Firearm Trace Data

Expanding the Use of Firearm Trace Data

Firearm trace data – the tiny imprints on bullet casings left by the firearms that discharged them – are a key clue for investigators to identify firearms used in specific crimes. This information is key to understanding where crime guns are being sourced from, and preventing perpetrators from committing additional crimes.

Yet on the national scene, crime gun data is not universally tracked, traced, or made public. This is true despite the fact that trace data has offered critical insights into how firearms are getting into the hands of dangerous people. According to the Johns Hopkins University for Center for Gun Policy and Research:

  • In Milwaukee, a single gun dealer had sold more than half of crime guns recovered in crimes in that city.
  • In Chicago and Detroit, tracing played a major role in instigating strings on gun dealers violating the law.
  • In Boston, trace data helped show the impact of a major anti-gun trafficking initiative.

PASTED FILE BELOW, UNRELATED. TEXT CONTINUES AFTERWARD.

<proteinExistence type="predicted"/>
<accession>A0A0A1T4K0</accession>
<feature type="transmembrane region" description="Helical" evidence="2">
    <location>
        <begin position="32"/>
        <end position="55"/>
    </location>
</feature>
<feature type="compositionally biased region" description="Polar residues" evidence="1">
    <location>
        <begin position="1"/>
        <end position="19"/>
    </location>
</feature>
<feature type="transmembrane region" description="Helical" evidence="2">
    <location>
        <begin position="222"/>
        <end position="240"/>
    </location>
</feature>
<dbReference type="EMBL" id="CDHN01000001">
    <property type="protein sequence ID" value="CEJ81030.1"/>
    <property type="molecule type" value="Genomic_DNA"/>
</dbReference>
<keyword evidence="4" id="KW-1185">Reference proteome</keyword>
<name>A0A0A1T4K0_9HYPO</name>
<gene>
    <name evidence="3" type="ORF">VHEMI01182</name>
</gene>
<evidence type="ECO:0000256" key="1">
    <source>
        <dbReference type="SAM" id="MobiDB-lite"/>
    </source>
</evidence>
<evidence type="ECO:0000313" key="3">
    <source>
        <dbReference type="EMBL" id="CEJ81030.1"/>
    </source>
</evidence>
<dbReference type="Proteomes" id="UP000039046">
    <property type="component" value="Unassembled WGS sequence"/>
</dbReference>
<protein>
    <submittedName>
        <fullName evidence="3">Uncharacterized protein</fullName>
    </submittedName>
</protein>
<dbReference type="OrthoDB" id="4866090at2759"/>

Approximately two years ago Chicago was the first city, with funding from Joyce Foundation and the City of Chicago, a partnership with the Chicago Crime Lab undertook the development of a Trace Data Report that traced crime gun activity in the city. But, on the national level, no other city has produced a report since.

The Alliance for Gun Responsibility supports the expansion of firearm trace data utilization within police departments, and making public the findings that stem from these trace data investigations. This data can help break investigations into crimes that have gone unsolved, and help ensure law enforcement resources are directed to have a significant impact in addressing the source of crime guns. The Alliance is investigating opportunities for additional funding, research, and support for law enforcement agencies to make the best use of this critical tool.

“Crime gun trace data are…an important tool in the fight to make our streets, communities, and nation safer.” – Daniel Webster, ScD, MPH, Johns Hopkins University